over time. Yet. engaging in both hypergamous and hypogamous marriages. Thanvi insists that these groups are lower than Syeds and Shaikhs.] are [. who. length of time the family has been Muslim. By taking birth in a particular caste or occupational group to be a defining factor in kufu’. which. Hanafi jurists claimed that Arabs were of a “superior” lineage than nonArabs or Ajamis. the same rule will apply. Because the Mughals and Pathans are in his view “lower” than the Syeds and Shaikhs. to a person of may 7. she would be marrying out of her kufu’. Thinking them to be his wife. However. Instead. In this way. for that. in the Indian context. and therefore. a view that the Deobandis continue to echo. he mistakenly touched his daughter or his mother-in-law. he suggests. it is permissible for Syeds and Shaikhs (to which caste Thanvi. while being superior to other Muslims. 2011 vol xlvi no 19 39 . If the prospective bride and groom are not equal with regard to one or more of these factors. as understood by the south Asian Deobandis. presumably because they are not of Arab origin. he claims is precisely what is mandated by the shariah or what Muslims believe to be the divine path. Now. including the Hanafi. as well as of the fraternity of Muslims. Thanvi. who form the vast majority of Muslims in south Asia. in the Indian context) with a man from a family that was not of Arab origin. without providing any evidence or textual backing whatsoever. On this basis. among other Economic & Political Weekly EPW factors. in the process very clearly highlighting how the notion of the superiority of Muslims who claim Arab descent over other Muslims. Thanvi devotes much of his booklet to a defence of the doctrine of caste-based kufu’. No longer was it considered possible or permissible for Muslims of different classes and ethnicities to freely inter-marry. In line with the standard Hanafi prescriptions. But the restrictions on marriage did not stop there.. governed by elites who jealously guarded their privileges. belonged) to marry among themselves. this man will become haram (forbidden) on his wife forever. which the Deobandis erroneously equate with the notion of the divine shariah.4 There is no way in which she can be halal (legitimate) for him.. or putative descendants of the Prophet Muhammad. being particularly harsh on hypogamous marriages. Very detailed rules of kufu’ were evolved by medieval Muslim jurists and formed an integral part of the teachings and formulations of the fiqh schools. Besides Syeds and Shaikhs. Violating the Quranic equality of all believers. she will become haram on her husband. he writes: The Moghuls and Pathans are regarded as one nation and are not of the same class as that of the Sayyids and Shaykhs. the Deobandis insist that Muslims must follow the conventional caste-based fiqh rules related to kufu’ in deciding marital partners. Thanvi contends that if the daughter of a Syed or Shaikh marries a Mughal or Pathan man. Instead. One could. As he puts it: Equality in lineage is that the Shaykh [and] Sayyid [. Equality in Marriage or Kufu’ The Quran speaks of the ontological equality of all human beings. if the daughter of a Sayyid marries a Shaykh boy. he insists that kufu’ is to be decided on the basis of five factors: lineage. Exemplifying this socially egalitarian Quranic ethics. by birth in a particular social group based on lineage (nasab). a man decided to awaken his wife. According to the Hanafi school. Thus. If the stepmother touches her step-son with an evil intention. would have meant a forbidden hypogamous relationship. In the south Asian case.. in their eyes. among other factors. are Syeds and Shaikhs. a number of early Muslims are known to have married out of their clans and socioeconomic classes. that is marriages between “high” caste/class women and “low” caste/class men. put together. they forbade the marriage of an Arab woman or a woman from a family that claimed Arab descent (Syeds. he touched them with the passions of youth. Let Thanvi speak for himself in describing these cases and the bizarre rulings that he lays down with regard to them: In the middle of the night. it will also be regarded as if she has married one of her relatives.] equal to each other. with the establishment and expansion of the Muslim empire. form a powerful basis for reinforcing and sustaining existing socioeconomic hierarchies and inequalities in any society. it will not be said that she did not marry someone who is of her family relations. the Deobandi Hanafis argued for an almost complete ban on marriage between “high” and “low” caste/class Muslims. Thus. caste endogamy and castebased hierarchy among the Hanafi Muslims. based. warns his readers not to “perform the nikah of a girl with a man who is not equal to her in status or who is of no match to her”. although the status of a Sayyid is more than the others. In other words. two other largely endogamous groups exist among the south Asian Muslims who also claim foreign. As will be easily appreciated. to be the kufu’ of each other. who insist on rigid taqlid of the prescriptions of Hanafi jurisprudents. wealth and profession or occupation. marry only someone of the same kufu’. Justifying Caste Thanvi devotes much attention to the issue of “equality in lineage” in shaping kufu’. it was argued. and Shaikhs. he indicates. the bride and the groom must be from the same kufu’.. There is no way in which she can become permissible for him. it is inappropriate for them to marry. As ardent Hanafis. complicated rules were evolved. on lineage. like most other pioneers of Deoband. If a boy touches his step-mother with an evil intention. thus. “superior” social status: Mughals and Pathans. Rules governing marriage also underwent a corresponding change. piety. kufu’ is to be decided. In other words. the relatively egalitarian Muslim communities in Mecca and Medina gave way to a sternly hierarchical social system. even if these appear antithetical to the Quran. the Hanafi conception of kufu’. as well as caste differences and hierarchies (all of which have no Quranic mandate) have come to be legitimised in the Hanafi fiqh tradition. Thanvi considers Muslims who claim Arab origin. was deployed to justify caste. these rules. in the name of kafa’at/kufu’ or social compatibility that laid down who a person of a particular social class and ethnic group could be permitted to marry. this corresponds to caste. he argues. It will be necessary for him to divorce his wife.PERSPECTIVES in the classical compendia of Hanafi fiqh that Thanvi feels bound to uphold as normative and binding. Echoing the standard Hanafi position in this regard. for that would have directly undermined the new social hierarchies that had come into being.

rs Sector-24. Shaikhs. They also hold the right to consider any nomination other than those received through this advertisement. 2011. barbers. Thanvi talks only of the various “upper” caste or so-called ashraf or “noble-born” Indian Muslim groups. weavers are not regarded as equal to tailors and are accorded a status that is lower than that of tailors. the Institute also holds the right to consider the life-time contribution of experts. Sector-24. The Institute. This is a premier national level Institute mandated to further the cause of labour welfare through training. thus. washermen. posing major hurdles for converts and also. needless to add. besides the influence of medieval feudal Muslim culture. even treating them with utter scorn.V. Thanvi unabashedly insists: Equality in occupation is that. along with copies of the published work and an abstract of not more than 500 words elaborating upon the conclusions in the particular research and training work and its wider applicability in the labour administration and industrial relations. the Institute has been engaged in research. if found incomplete in any respect. who were almost all from the “high” castes. completely alien to the Quran. Giri Memorial Award – 2010 in Labour and Employment. family has been Muslim in deciding kufu’ with regard to a potential couple. the proposal should furnish details as specified above. are not regarded as being equal to tailors. in south Asia. who are of indigenous. The Institute also welcomes nominations from persons other than the authors of the research work being considered for the Award. son-in-law of the Prophet. he suggests. Noida-201301 Advertisement for Applications / Nominations for V. it has been decided to confer a special award . he argues that only spouses who come from “equal” occupational groups (which. for Islamic missionary work. but are regarded as being lower than tailors. 2011 vol xlvi no 19 EPW Economic & Political Weekly Since Thanvi. Govt. he does refer to them indirectly while discussing kufu’ rules with regard to “equality” of occupation as a necessary basis for marriage. Similarly. In furtherance to the mandated objectives of this Institute. Thanvi does not specifically name the “low” castes. contrary to his stance on the “upper” castes. marriage is ruled out. Curiously.V. including Mughals and Pathans. Here. “A man who accepts Islam and his father was a kafir cannot be on par or equal to a woman who is a Muslim and her father was also a Muslim”. The award for 2010 would be presented to the author of outstanding research and training work in the area of labour. Since its inception in 1974. daughter of the Prophet). Giri National Labour Institute. although this notion has no Quranic backing whatsoever. This rule effectively debars male converts to Islam from marrying women from established Muslim families. Thanvi gives another example. Giri National Labour Institute (An autonomous body of Ministry of Labour & Employment. It is certainly not considered to be preferable.P.1 lakh and a citation. marriage between the two is not. paid scant attention to the “low” caste Muslim by June 10. he specifies that this rule applies to all nonArab Muslim groups. mainly “low” caste. but whose grandfather was a V.V. education and publication activities to reach all those who are concerned with various aspects of labour. and reflects. if it is found appropriate. of India) Jeso t. This award was instituted in the year 2008. too. for example. and who. he also insists on the validity of the Hanafi regard for the length of time a person’s 40 . Distt. that is to say. The theme of the Award for the year 2010 is “Research and Training in Labour Administration and Industrial Relations”. that. A Muslim man whose father is also a Muslim. the impact of the Hindu or. Signed applications/nominations along with full contact details may be forwarded so as to reach the Director. research and education. may 7. In such cases. presumably. brahminical. Syeds. while discussing kufu’ based on lineage. training.V. Since the man in question is thus considered “lower” in status than the woman. NOIDA. prejudices and conceptions. Thanvi indicates. Thanvi appears to suggest. Alavis (descendants of Imam Ali. more specifically. etc. Giri Memorial Award – 2010 in Labour and Employment V. and Ansaris (descendants of the Ansars or the Medinese “helpers” of the Prophet). the General Council and the Jury reserve the right to accept applications/nominations or reject the same. champions blind adherence to Hanafi fiqh.V. origin. Thanvi lays down. Such a marriage is not regarded as permissible in Hanafi fiqh in most cases. Scholars and labour practitioners are all invited to apply for consideration for this Award. This clearly indicates that the leading lights of the Deobandi movement (as in the case of many other such south Asian Muslim movements). The award will carry a cash prize of Rs. taken together. like other Deobandis. This hierarchical ranking of occupations is. V. Interested applicants should provide complete details of their research and training work in the identified area.5 Although. while discussing fiqh-based kufu’ rules linked to lineage.PERSPECTIVES what he calls “a lower social standing”.V. considerations of caste and ethnicity come into play. On the other hand. which is to be considered for this Award. If they come from “unequal” occupational groups. without citing any Quranic evidence whatsoever. Further.) and also by e-mail to directorvvgnli@gmail. Gautam Budh Nagar (U. Government of India. Giri National Labour Institute (VVGNLI) is an autonomous body under the Ministry of Labour and Employment. Yet. Thanvi writes that this rule of equality in being Muslim for a certain number of generations does not apply to Arab Muslims or those who claim Arab descent. Repeating the traditional Hanafi prescriptions in this regard. both in the organized and unorganized sectors. through wives other than Fatima. correspond to caste groups) can marry each other. advisable. Thus. form the vast majority of the Indian Muslim population. but does not care to even mention the many other Muslim caste-like groups.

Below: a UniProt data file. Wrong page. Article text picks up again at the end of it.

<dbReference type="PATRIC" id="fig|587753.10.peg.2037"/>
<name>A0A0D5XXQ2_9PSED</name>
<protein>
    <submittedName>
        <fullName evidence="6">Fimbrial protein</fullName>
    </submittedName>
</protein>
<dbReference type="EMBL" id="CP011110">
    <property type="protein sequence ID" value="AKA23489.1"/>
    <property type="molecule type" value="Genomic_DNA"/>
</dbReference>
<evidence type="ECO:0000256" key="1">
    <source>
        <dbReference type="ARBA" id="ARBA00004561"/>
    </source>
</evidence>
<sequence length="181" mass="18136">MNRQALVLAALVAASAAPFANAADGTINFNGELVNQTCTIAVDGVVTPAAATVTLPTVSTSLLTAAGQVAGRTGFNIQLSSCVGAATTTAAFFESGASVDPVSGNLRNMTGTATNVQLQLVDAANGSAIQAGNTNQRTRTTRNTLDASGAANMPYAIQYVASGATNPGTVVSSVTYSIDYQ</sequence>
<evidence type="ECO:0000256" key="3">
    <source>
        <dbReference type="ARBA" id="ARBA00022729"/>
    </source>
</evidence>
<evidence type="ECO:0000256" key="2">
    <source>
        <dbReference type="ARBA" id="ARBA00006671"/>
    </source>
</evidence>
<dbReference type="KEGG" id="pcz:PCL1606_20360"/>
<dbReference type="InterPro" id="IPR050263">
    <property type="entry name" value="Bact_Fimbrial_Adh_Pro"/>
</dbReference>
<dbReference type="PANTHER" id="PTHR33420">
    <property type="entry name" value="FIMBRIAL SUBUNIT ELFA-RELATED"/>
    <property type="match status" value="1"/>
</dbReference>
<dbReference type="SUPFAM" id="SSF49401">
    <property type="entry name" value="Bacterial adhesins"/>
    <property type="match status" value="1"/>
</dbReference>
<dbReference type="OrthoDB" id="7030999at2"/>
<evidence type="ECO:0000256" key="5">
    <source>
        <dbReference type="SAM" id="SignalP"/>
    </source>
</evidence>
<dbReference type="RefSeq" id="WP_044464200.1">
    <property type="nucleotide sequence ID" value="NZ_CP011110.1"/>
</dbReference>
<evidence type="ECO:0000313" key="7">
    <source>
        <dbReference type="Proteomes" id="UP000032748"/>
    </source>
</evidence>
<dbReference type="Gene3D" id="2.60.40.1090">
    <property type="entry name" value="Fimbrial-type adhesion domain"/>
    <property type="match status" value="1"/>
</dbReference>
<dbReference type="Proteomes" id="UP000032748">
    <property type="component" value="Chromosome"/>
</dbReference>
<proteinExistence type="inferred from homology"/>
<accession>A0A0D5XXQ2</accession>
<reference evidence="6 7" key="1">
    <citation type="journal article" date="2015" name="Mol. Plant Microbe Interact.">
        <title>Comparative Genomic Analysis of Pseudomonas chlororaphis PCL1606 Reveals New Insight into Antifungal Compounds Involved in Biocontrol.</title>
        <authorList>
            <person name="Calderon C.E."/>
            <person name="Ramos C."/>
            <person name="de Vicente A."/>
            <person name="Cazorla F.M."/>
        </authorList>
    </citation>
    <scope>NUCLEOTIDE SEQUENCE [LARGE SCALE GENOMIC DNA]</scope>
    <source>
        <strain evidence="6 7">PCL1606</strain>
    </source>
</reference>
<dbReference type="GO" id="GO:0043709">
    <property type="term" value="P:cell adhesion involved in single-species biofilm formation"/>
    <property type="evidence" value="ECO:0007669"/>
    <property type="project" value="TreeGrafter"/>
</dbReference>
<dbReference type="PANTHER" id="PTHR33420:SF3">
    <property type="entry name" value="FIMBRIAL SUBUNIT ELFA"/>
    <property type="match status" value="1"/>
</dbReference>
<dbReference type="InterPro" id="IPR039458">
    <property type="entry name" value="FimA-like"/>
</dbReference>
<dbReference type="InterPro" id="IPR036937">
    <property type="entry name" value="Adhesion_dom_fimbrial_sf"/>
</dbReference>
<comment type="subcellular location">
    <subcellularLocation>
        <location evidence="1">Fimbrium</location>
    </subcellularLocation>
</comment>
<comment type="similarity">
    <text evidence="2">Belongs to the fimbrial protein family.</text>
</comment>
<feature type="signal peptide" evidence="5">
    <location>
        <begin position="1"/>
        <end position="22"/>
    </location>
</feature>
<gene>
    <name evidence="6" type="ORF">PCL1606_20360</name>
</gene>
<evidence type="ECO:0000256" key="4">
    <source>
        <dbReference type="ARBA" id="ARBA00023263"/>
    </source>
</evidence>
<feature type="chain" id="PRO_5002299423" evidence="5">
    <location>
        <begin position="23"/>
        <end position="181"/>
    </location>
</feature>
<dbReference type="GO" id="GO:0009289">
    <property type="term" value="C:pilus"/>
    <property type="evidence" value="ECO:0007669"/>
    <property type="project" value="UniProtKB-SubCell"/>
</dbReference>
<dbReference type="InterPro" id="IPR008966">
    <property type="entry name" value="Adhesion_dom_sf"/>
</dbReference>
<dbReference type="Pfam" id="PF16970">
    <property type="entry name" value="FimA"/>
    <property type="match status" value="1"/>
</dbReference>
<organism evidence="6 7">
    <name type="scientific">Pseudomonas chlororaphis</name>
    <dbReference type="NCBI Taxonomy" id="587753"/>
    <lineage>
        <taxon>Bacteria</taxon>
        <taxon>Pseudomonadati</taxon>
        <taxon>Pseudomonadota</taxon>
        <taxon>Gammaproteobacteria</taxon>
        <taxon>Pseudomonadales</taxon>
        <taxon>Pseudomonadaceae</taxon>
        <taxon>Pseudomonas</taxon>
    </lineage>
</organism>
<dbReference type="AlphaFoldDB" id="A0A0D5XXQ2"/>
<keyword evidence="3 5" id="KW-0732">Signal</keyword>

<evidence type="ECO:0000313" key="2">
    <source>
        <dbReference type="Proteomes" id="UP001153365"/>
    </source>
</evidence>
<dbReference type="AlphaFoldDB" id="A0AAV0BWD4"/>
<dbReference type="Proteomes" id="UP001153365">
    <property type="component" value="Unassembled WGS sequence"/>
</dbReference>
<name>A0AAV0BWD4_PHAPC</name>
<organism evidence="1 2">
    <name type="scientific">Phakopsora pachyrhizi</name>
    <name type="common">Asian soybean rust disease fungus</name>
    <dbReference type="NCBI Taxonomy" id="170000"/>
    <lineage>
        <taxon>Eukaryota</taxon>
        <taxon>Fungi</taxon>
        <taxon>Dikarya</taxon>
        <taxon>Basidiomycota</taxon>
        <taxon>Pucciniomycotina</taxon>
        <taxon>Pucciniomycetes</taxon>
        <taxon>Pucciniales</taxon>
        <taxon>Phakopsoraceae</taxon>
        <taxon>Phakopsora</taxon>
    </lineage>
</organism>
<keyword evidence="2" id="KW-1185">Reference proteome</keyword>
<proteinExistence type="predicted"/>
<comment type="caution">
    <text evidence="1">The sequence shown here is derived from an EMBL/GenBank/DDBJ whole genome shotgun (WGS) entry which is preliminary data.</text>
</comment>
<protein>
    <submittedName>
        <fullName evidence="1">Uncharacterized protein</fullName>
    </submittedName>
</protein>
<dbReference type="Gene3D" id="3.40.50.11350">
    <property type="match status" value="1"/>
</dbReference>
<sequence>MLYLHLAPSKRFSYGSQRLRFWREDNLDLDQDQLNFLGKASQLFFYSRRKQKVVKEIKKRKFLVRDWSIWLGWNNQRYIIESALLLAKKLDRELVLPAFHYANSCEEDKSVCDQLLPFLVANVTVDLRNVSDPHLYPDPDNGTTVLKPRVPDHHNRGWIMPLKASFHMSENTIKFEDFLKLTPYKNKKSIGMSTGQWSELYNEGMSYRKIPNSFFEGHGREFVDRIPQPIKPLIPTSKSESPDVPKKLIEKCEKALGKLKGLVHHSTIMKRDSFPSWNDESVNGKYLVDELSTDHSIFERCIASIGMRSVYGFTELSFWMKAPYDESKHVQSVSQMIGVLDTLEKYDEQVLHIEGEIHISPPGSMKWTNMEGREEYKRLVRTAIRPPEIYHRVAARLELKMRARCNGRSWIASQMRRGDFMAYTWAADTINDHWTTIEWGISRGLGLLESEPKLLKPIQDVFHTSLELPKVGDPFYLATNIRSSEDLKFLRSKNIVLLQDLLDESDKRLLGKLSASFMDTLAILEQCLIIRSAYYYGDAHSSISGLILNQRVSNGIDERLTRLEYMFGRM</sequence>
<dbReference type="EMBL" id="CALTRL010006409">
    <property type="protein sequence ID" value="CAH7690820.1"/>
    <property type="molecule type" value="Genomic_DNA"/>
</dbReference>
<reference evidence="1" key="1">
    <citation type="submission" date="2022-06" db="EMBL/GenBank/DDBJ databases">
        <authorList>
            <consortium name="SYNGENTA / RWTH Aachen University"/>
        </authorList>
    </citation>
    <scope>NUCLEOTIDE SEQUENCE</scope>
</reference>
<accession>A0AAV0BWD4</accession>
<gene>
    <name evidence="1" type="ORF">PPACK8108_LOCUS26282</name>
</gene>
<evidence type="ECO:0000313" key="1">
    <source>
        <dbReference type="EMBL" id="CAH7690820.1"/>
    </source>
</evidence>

his The rules corresponding to this vision. open to error. they would insist – and here they would vehemently oppose the Deobandis and other proponents of taqlid – fiqh-based rules can change in order to respond to new contexts in order to uphold the basic values of the Quran. This attitude. It was a context characterised by stern patriarchy and women’s subordination. as well as the virtually unchallenged supremacy of the so-called ashraf or “noble-born” Muslims of foreign descent over the vast majority of “low” caste Muslims of indigenous Indian origin. pointing out that while fiqh is a human and historical product. These rules reflect a marked tendency among the Deobandis (though not exclusive to them) of conflating medieval fiqh Economic & Political Weekly EPW prescriptions. as conceived of in the Quran. relations between the spouses. “Progressive” Islamic scholars would stridently oppose this conflation. are thus. would seem to insist that the Hanafi fiqh prescriptions remain valid and binding even when the social context has been widely transformed and when. This opens the Deobandis to the charge. the Deobandis regard certain iconic figures associated with their particular tradition as being exalted Islamic scholars. the shariah. moulded by his own vastly different sociohistorical context and even more so by his insistence on taqlid of medieval Hanafi fiqh rules. Mumbai: Ideal Foundation. as being of continuous and permanent relevance. may 7. where worship is reserved for god alone. are presented as unambiguously Islamic. Thanvi occupies a prominent position among these Deobandi icons. cannot be attributed solely to a supposed deep-rooted patriarchy innate to these men. exclusive to the Deobandis alone among the various Muslim sectarian groups. Barbara Daly (1982): Islamic Revival in British India – Deoband. their sayings and writings are regarded as having a particularly sacred character. as is very obvious in the case of a number of Hanafi fiqh rules related to women. no exception to this rule. This context played a major role in shaping his ideas of what he regarded as normative or “Islamic” rules for Muslim marriage.darululoom-deoband. this man cannot marry such a woman. even in times long after their own. are regarded by most Deobandis as having been in close communion with god. 5 References Metcalf. Conclusion All of us are creatures of our own times and of the social worlds that we inhabit. exaggerated reverence for the buzurgan of the Deobandi tradition partly explains their overall sexist and deeply patriarchal approach to women’s issues. levelled by their detractors from other Muslim schools of thought.darululoom-deoband. For details. Hindustan Mai Zat-Pat Aur Musalman (Caste-Based Discrimination in India and Muslims). the woman’s marriage stands automatically dissolved. – (1990): Perfecting Women: Maulana Ashraf Ali Thanawi’s Bihishti Zewar (trans) (Berkeley: University of California Press). In other words. some of which Thanvi elaborates on in his booklet. providing guidance in every age. although a range of “progressive” Muslim scholars would vehemently disagree with this contention. Thanvi argued for a range of rules and restrictions that are. To a large extent. as expressed in the booklet this article examines. 2009. the insistence of the Deobandis on rigid taqlid of jurisprudential precedent within the framework of the Hanafi school of fiqh – something which Thanvi so strikingly illustrates in the booklet this paper has discussed – explains the particular. child marriages. at variance with Quranic teachings. as the contents of Thanvi’s booklet as well as the status they are accorded today by the authorities of the Deoband madrasa clearly suggest. Zaman. so it appears to others.htm. Thus. From our examination of Thanvi’s booklet another reason for the very obviously patriarchal and deeply sexist pronouncements of the clerics of Deoband comes to light. the Deobandis. Like many other Muslim groups. Accordingly. one may safely posit. as we have books/nikah. is divine and. In contrast. His understanding of Islam was indelibly shaped by the particular context in which he was born.darululoom-deoband. the result of human effort to struggle to understand the divine intent. women’s degradation. some of which are discussed here by Thanvi. reared and worked. This is the marked tendency among the Deobandis of an exaggerated veneration of what they regard as their “pious elders” (buzurgan) to the point of regarding them almost as virtually beyond error.htm. these prescriptions no longer seem to reflect core Quranic values such as justice. 1860-1900 (Princeton: Princeton University Press). including Thanvi. http://www. see Masood Alam Falahi. forced marriages and caste-based hierarchies and distinctions. The “pious elders” of the past. Thanvi included. however. is infallible. Thanvi was. Notwithstanding the enormous changes that have occurred in Indian Muslim society over the decades after Thanvi’s demise. to a woman whose family has been Muslim for three generations. almost beyond criticism. continue to be regarded by the clerics of Deoband as normative and binding even three-quarters of a century after Thanvi’s death so that his writings now occupy a prominent place on the madrasa’s website. http://www. clearly something not sanctioned in Islam. This explains why Thanvi’s views on marriage. and women’s statuses. Notes 1 2 3 4 www. believed to be almost beyond reproach. still considered by the authorities of the Deoband madrasa as a source of guidance and instruction for Muslims today. of course. with the notion of the shariah or divine path. Muhammad Qasim (2007): Ashraf ‘Ali Thanawi: Islam in Modern South Asia (Oxford: Oneworld Publications).PERSPECTIVES non-Muslim “cannot be equal”. as is invariably argued in journalistic accounts of Deobandi patriarchy. in this case those associated with the Hanafi school. so Thanvi argues. the underlying basis of the detailed set of rules that Thanvi insisted must govern Muslim marriages remained the Hanafi fiqh tradition. 2011 vol xlvi no 19 41 . In other words. so he claims. and books/index. of being hopelessly wedded to the doctrine of “worship of [their] elders”. or what is called buzurg parasti in Urdu. However. In other words. They go to the extent of considering many of them to have been divinely guided. very obviously. seeking to justify male supremacy. and hence. This tendency is not. As a result of his insistence on taqlid of the Hanafi tradition. deeply patriarchal and male supremacist Deobandi vision. The role of these contextual factors in shaping some of the rules that Thanvi developed in his booklet for Muslim marriages is very definite and obvious. therefore. then.